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New family activity for Portola Valley Town Center: horseshoes

 

A new game that's an old game is coming to Town Center in Portola Valley: horseshoes.

Sometime this spring, a regulation horseshoe pit will be installed in a dirt area near the outdoor basketball court, said Howard Young, the town's public works director.

Construction work is to be done by Town Hall staff at a cost of between $500 and $1,000, Mr. Young said. Jon Myers, a longtime member of the Parks & Recreation Committee, told the Almanac that he will be donating the horseshoes and the stakes.

The Parks & Recreation Committee approved the idea in a unanimous vote in late 2015. The Town Council has also discussed it informally several times as council members brief each other on committee proceedings.

The idea for a horseshoe pit had been tossed around over the years, though no one specifically championed it, Mr. Myers said. "What we are always looking for is to add more family oriented activities," he said. "We'll start small and informal and, if there's interest, we can expand it."

It's apparently not the first community horseshoe pit in Portola Valley. The minutes of a council meeting in February 1985 show a unanimous vote in favor of "the installation of a horseshoe pit at Town Center near the hitchrack at a cost of $50."

The Almanac asked Sue Crane, who was on the council for that vote, for a comment. "It doesn't sound totally foreign to me," she said. After some reflection, she added: "I think we did do it."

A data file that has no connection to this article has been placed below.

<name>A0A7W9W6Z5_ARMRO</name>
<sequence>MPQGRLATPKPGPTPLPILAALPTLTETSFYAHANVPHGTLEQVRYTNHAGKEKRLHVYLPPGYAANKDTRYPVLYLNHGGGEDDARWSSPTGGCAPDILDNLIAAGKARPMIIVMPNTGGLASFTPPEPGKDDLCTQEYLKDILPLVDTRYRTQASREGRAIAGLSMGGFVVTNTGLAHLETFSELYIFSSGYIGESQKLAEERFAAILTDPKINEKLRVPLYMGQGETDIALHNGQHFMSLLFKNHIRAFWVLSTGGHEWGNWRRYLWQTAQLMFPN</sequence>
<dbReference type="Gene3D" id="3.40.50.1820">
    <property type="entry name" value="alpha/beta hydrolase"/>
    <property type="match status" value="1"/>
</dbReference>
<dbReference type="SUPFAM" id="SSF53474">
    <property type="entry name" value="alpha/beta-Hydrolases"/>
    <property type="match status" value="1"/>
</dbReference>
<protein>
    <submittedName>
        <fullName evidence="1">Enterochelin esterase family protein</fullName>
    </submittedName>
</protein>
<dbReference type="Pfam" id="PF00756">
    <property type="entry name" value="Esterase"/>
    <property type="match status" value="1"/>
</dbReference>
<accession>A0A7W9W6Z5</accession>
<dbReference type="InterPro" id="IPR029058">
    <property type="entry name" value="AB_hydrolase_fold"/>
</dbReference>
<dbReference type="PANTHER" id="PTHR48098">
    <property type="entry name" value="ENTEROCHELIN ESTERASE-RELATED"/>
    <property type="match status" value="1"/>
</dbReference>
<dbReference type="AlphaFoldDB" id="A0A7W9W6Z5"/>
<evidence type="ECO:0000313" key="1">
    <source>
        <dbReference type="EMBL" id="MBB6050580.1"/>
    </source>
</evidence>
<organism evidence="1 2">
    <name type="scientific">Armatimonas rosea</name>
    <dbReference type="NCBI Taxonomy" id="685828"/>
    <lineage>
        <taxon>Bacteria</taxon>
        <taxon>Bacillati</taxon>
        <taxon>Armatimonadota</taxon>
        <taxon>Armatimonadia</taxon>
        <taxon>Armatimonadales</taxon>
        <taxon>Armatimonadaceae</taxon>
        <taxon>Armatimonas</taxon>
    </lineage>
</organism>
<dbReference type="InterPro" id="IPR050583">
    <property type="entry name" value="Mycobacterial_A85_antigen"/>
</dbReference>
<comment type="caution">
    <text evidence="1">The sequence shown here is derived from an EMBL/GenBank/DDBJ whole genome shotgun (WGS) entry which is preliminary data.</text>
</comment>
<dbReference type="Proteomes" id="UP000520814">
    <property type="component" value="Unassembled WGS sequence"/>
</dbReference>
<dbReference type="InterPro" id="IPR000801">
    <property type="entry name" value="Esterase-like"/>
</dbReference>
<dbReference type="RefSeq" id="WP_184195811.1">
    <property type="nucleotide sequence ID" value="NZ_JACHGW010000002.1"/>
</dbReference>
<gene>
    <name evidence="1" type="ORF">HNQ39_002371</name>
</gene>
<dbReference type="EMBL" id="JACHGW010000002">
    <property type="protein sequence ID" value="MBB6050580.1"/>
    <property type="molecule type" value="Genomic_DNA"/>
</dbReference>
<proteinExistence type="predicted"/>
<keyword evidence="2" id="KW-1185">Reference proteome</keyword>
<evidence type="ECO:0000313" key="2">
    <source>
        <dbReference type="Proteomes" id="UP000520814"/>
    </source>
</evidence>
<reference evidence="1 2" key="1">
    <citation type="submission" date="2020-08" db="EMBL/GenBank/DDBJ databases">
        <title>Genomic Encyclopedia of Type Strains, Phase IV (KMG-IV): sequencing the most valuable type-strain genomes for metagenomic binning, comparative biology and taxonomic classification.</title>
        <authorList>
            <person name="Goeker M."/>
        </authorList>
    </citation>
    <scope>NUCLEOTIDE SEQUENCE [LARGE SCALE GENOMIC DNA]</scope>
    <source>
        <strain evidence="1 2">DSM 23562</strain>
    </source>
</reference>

Two pounds of metal

Where to store the horseshoes when they're not being used is a work in progress, Mr. Myers said. "My first plan is to actually see if we can work it out (so) they're just lying there," he said. If they get lost or stolen, something else can be worked out, he said.

It takes practice to throw a two-pound awkwardly shaped piece of steel or iron in such a way that when it arrives at the stake, 40 feet away, it is facing in the right direction and on target so as to be captured by the upright stake -- a result known as a ringer.

In general, two players take turns throwing two differently colored horseshoes each. A ringer is three points, a horseshoe that leans on the stake is two points, and one that lands within a horseshoe's length of the stake is one point. If the player who pitches second lands a ringer on top of a ringer pitched by the player who pitched first, the first ringer is voided.

The winner is the first person to reach some odd number of points, usually 21. It can also be played with teams. A sign at the pit could include a smart-phone link to instructions on ways to pitch a horseshoe and rules of the game, Mr. Myers said.

The pit will include designated pitching points for kids, for whom 40 feet is too far, Mr. Myers said.

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